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District Court of Appeal, Fourth District, California.


Civ. 2529.

Decided: April 15, 1941

J. A. Chase, of Visalia, and C. W. Braswell, of Long Beach, for appellant. Max B. Jamison, of Porterville, for respondent.

This is an action on a promissory note. In 1931, Van Moore, needing funds to meet an obligation, applied to the plaintiff for a loan. At his request, the defendant Arbaugh signed the note which was given to the plaintiff, as a comaker. It is conceded that the plaintiff knew that Arbaugh received no part of the proceeds of the loan. In 1935, Moore and Arbaugh, as comakers, signed a renewal note, which is the basis of this suit, a copy thereof being set forth in the complaint. After the note became due, Moore died. His estate was probated in Tulare County and it appears that the plaintiff filed no claim therein on account of the debt represented by this note. In this action the defendant Arbaugh filed an answer denying the allegations of the complaint and affirmatively alleging, in substance, that he had signed the original note upon the representation that it was secured by a mortgage, and that he himself was incurring no obligation thereon; that when he signed the renewal note in 1935 he “believed that said note was secured”; and that he was merely a surety on the note, that this was known to the plaintiff, and that he was discharged from liability by the failure of the plaintiff to file a claim against Moore's estate.

Apparently, no attempt was made to serve Moore's administrator or representative, and the action was tried upon the issues raised by the complaint and the answer filed by the defendant Arbaugh. The court found in favor of the plaintiff and Arbaugh has appealed from the judgment which followed.

Most of the points raised by the appellant depend upon his contention that since he signed the note for the accommodation of Moore, which fact was known to the respondent, he thereby became a surety on the note rather than a comaker thereof and that as such surety he was released from liability by the failure of the respondent to collect the amount due from Moore's estate. This contention requires little consideration. This was a joint and several note and the appellant was an accommodation party and accordingly liable as one of the makers thereof. Civil Code, sec. 3110; Mortgage Guarantee Co. v. Chotiner, 8 Cal.2d 110, 64 P.2d 138; First Nat. Bank v. Kinslow, 2 Cal.App.2d 456, 38 P.2d 163. This also disposes of the contention that there was no consideration for this note.

The appellant also contends that the court erred in permitting an amendment to the complaint. In the complaint as filed, Moore's name appeared as “Moon”. At the beginning of the trial the respondent moved for permission to amend the complaint on its face by changing the word “Moon”, wherever it appeared, to “Moore”. This motion was granted over the objection of the appellant, although it does not appear that the change was actually made on the face of the complaint. The appellant used the name “Moore” throughout his answer and in his briefs on this appeal, and at the trial he admitted that he signed the original note, which was produced, and that Mr. Moore signed it at the same time. The amendment, if it be considered as made, was merely a typographical correction in the name of the codefendant and the case was tried on the issues as between the respondent and the appellant, who was the other defendant. No prejudice appears.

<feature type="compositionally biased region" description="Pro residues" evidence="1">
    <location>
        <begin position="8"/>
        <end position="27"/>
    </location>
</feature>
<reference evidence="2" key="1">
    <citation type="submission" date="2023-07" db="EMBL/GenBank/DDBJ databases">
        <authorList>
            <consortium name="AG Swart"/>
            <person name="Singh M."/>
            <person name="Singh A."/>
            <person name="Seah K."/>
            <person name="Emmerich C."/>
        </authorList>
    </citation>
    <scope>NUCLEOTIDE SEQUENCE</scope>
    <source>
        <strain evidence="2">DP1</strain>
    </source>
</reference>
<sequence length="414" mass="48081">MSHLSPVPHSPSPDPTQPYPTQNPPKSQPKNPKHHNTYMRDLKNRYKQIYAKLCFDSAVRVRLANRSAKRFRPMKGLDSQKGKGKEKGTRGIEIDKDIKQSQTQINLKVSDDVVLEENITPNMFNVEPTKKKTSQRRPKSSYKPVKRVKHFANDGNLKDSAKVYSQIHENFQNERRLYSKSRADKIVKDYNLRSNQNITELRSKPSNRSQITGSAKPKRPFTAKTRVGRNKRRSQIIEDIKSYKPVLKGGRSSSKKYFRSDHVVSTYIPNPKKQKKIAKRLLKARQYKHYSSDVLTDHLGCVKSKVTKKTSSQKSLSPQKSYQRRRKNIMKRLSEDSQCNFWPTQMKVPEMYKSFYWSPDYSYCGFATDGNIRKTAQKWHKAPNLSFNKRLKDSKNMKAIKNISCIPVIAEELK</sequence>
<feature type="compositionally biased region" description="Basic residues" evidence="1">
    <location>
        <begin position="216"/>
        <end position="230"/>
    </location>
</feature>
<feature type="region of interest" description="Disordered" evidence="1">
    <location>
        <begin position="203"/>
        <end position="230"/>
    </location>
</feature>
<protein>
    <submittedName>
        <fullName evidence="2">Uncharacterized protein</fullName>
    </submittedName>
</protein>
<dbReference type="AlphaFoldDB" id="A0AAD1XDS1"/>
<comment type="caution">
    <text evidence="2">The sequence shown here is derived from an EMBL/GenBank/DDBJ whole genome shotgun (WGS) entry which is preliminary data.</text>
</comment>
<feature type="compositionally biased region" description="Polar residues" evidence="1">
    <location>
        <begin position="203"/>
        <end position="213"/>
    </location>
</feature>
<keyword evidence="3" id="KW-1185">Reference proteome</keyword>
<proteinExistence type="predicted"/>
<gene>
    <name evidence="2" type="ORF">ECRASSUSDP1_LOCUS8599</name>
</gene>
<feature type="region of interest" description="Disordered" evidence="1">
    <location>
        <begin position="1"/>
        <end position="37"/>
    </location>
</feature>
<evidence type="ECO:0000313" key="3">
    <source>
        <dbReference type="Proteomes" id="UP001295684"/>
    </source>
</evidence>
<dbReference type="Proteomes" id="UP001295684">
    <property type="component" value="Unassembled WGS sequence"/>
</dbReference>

It is next contended, with respect to the issues as to misrepresentation raised by the answer, that the evidence of the respondent “was not sufficient to overcome the weight of defendant's evidence”. Not only was no issue as to misrepresentation raised in connection with the signing of the renewal note, the one here sued on, but, as the appellant himself indicates, the point as raised in connection with the original note is directed to the weight of the evidence. There is a conflict in the evidence on the matter in question and the court's implied finding thereon cannot be disturbed.

The appellant further contends that the court failed to find on material issues. The findings cover all of the material issues, and the facts which were found made certain other issues immaterial as a result of which findings thereon became unnecessary. It is also urged that the evidence does not sustain a finding to the effect that a claim for the obligation here sued upon had not been presented and filed in Moore's estate. The court made a general finding that all of the allegations of the answer filed by the appellant were untrue. The evidence does not sustain this finding to the extent that it does not appear that such a claim was not filed in Moore's estate. However, this finding is immaterial in view of the court's finding that the appellant executed this note as one of the comakers thereof and since, under the law, the appellant was not a surety as between himself and the payee of the note.

The judgment is affirmed.

BARNARD, Presiding Justice.

We concur: MARKS, J.; GRIFFIN, J.

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